Williams wants everyone to know that he`s happy.
When fans stop the actor-comedian to snap a photo with him on their cell phones, Williams says he usually always obliges but often finds people complain that something seems wrong with him - even though he`s smiling.
"I think people always want zany, goofy (expletive) from me," said Williams, who recently returned from a honeymoon to France with new wife, graphic designer Susan Schneider. "It takes a lot of energy to do that. If you do that all the time, you`ll burn out."
Williams, who underwent surgery to replace an aortic valve in 2009, is far from retirement, but he acknowledges that he`s taking it easier even though he`s playing two separate parts in "Happy Feet Two," out Friday.
The funnyman reprises his roles as chivalrous Adelie penguin Ramon and bombastic rockhopper Lovelace in the follow-up to the 2006 Oscar-winning animated film about singing-and-dancing penguins. The 3-D sequel finds Ramon attempting to woo a sultry bird named Carmen (voiced by Sofia Vergara), while Lovelace is hyping a "flying penguin" named Sven (Hank Azaria).
Q: What kind of pressure, if any, did you feel working on a "Happy Feet" sequel?
A: Well, you have to do it better than the first time to make it worthwhile, not just for the sake of the franchise. (Director) George (Miller) kicked it hard. I asked him after he saw it what he thought, and he said, "Well, I don`t know, but I think it`s better." I said, "I think so, too." He used the technology, performances, everything, and took it to a new level.
Q: You`re known for your improvisational skills, which I`m sure was prevalent on this film because the voice actors all recorded their parts together. What was your most memorable improv moment while working on this project?
A: There was one moment as Lovelace where I started speaking in tongues. I got so kind of crazy that I almost passed out. George said, "That`s great. Keep going!" I told him that if I kept going, I would fall down. I just started doing this Baptist hymnal thing. "Hmmmmhmmmmhmmmm." I think that`s actually what led to the gospel song that`s in the movie.
Q: It sounds like you had a religious experience right there in the sound booth.
A: (In an Australian accent.) "He had an epiphany right there in Australia!" "Epiphany? Isn`t that a singer?" "No, that`s Tiffany." You do get close to it. There are just these times when you`re in the sound booth working together and just really having fun. Being in the same room with people and creating something together is a good thing.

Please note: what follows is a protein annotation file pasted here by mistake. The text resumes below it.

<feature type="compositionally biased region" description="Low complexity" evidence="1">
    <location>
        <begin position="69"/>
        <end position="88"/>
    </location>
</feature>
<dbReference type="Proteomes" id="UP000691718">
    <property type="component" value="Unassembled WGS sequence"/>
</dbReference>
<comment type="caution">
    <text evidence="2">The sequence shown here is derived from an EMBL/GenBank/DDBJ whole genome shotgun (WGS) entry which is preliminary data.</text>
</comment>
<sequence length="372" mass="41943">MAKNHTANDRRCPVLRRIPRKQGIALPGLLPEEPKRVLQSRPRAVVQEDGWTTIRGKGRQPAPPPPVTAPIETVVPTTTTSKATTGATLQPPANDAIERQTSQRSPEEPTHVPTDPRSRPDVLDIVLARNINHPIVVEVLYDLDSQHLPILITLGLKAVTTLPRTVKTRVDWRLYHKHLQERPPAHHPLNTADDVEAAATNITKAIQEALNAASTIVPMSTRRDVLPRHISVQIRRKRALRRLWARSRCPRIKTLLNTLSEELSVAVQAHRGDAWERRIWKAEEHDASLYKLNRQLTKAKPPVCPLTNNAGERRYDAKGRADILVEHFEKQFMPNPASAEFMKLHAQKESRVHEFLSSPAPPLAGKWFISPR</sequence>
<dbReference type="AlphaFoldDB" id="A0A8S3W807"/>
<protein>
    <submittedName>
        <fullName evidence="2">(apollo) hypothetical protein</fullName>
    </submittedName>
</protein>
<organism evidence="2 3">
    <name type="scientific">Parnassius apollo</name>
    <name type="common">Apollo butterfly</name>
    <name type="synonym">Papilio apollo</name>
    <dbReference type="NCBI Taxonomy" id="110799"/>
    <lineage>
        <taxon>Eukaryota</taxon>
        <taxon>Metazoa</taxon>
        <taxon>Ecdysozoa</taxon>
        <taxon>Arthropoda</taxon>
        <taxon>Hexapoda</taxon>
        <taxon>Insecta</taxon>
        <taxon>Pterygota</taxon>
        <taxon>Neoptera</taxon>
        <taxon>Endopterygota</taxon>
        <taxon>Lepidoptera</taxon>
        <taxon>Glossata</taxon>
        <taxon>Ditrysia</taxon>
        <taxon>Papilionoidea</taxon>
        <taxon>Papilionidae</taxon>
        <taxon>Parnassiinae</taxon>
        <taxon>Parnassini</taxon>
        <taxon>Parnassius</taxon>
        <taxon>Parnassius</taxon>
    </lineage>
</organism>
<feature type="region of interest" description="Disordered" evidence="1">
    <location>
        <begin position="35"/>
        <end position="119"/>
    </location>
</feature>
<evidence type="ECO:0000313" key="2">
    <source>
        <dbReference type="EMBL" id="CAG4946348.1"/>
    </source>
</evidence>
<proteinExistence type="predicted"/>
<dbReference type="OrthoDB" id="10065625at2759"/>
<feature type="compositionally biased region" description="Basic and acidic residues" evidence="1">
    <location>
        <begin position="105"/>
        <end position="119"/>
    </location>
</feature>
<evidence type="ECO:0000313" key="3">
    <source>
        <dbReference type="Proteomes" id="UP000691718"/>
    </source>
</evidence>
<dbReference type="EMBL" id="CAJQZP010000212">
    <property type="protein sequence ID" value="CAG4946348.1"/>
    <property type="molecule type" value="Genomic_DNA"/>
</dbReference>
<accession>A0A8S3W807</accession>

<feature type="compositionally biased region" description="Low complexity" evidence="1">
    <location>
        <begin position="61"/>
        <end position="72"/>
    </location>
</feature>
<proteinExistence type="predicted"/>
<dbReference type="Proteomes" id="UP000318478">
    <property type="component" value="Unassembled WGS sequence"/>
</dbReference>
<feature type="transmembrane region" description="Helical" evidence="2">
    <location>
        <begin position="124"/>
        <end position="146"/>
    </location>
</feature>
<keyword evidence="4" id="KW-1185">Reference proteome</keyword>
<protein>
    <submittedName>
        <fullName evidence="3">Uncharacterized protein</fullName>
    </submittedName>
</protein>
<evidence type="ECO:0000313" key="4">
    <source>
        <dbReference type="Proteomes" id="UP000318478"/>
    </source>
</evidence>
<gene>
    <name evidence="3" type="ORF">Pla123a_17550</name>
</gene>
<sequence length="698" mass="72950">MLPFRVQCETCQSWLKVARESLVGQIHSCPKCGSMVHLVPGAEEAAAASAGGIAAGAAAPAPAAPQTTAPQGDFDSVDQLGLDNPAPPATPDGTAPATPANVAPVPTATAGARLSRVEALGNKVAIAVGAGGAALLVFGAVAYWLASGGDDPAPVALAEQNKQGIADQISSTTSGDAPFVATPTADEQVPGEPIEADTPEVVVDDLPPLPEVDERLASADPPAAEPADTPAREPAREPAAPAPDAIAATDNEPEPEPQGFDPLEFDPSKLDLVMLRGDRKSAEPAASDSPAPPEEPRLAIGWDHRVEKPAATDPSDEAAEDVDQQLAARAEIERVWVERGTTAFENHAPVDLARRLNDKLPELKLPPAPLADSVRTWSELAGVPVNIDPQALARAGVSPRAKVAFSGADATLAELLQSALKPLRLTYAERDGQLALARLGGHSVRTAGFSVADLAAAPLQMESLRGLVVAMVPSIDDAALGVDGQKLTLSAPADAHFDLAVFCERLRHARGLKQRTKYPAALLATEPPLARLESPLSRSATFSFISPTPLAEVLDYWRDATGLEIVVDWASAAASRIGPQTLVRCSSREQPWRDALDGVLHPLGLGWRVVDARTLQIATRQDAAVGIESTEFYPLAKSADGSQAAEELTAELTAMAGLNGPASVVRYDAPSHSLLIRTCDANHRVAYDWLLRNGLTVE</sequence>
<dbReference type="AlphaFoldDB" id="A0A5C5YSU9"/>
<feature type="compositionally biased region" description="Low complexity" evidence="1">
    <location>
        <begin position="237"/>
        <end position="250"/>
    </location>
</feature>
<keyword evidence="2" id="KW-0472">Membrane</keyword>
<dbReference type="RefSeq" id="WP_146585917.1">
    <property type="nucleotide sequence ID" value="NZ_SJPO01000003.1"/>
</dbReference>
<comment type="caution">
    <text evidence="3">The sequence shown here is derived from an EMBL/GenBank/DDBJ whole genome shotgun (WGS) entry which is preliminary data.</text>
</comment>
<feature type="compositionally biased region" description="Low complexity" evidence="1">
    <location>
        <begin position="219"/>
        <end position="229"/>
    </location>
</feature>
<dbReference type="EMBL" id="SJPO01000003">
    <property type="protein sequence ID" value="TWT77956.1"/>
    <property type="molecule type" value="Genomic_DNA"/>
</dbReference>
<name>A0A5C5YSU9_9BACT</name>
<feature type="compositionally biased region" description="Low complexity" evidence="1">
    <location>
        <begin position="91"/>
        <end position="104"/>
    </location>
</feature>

Q: It seems like you can do any accent. Which one gives you the most trouble?
A: (In an Irish accent.) I have a difficult time doing an Irish accent, even now it kind of fades slowly into Scottish. You just have to remember it`s all sung. This is actually the best time I`ve ever done it. Thank God you`re recording this now.
Q: As a big technology buff, what gadgets or games are you into at the moment?
A: I`m fascinated by the new iPhone. I bought it and kept trying to use it in France. "Siri, what is a good restaurant?" (In a robotic voice.) "I`m sorry, Robin. I can`t give locations in France." "Why, Siri?" (In robotic voice) "I don`t know." It`s like she was upset with the French or something. (Back to robotic voice) "They seem to have an attitude I can`t understand. Should I look for Germans, Robin?"
A: It`s quiet. I just saw my daughter, Zelda, the other night. My oldest son is married, and my youngest son just went off to college. It`s like they`ve left the earth`s gravity, and I`m watching them. "There he gooooes!" I`m just so proud. I don`t have a college degree, and my father didn`t have a college degree, so when my son, Zachary, graduated from college, I said, "My boy`s got learnin`!"
Q: What about your heart surgery? How has that affected how you live your life now?
A: I learned to appreciate the idea of just taking it a little bit easier. You just have to be a little more present. It`s really wonderful. It makes you appreciate everything - like breath, and friends and family. Taking it down just a little bit and traveling at the speed of life is a much easier journey.
Q: It seems like you`ve done everything. What do you want to tackle next?
A: After getting married and just coming back from the honeymoon, I have to look at what I want to do in the next year. I want to do a movie, but it has to be the right movie, whether it`s independent or a studio movie. I`m much more open to being a supporting actor right now. At the age of 60, I`ll be second fiddle. Fine. I`m happy to do it.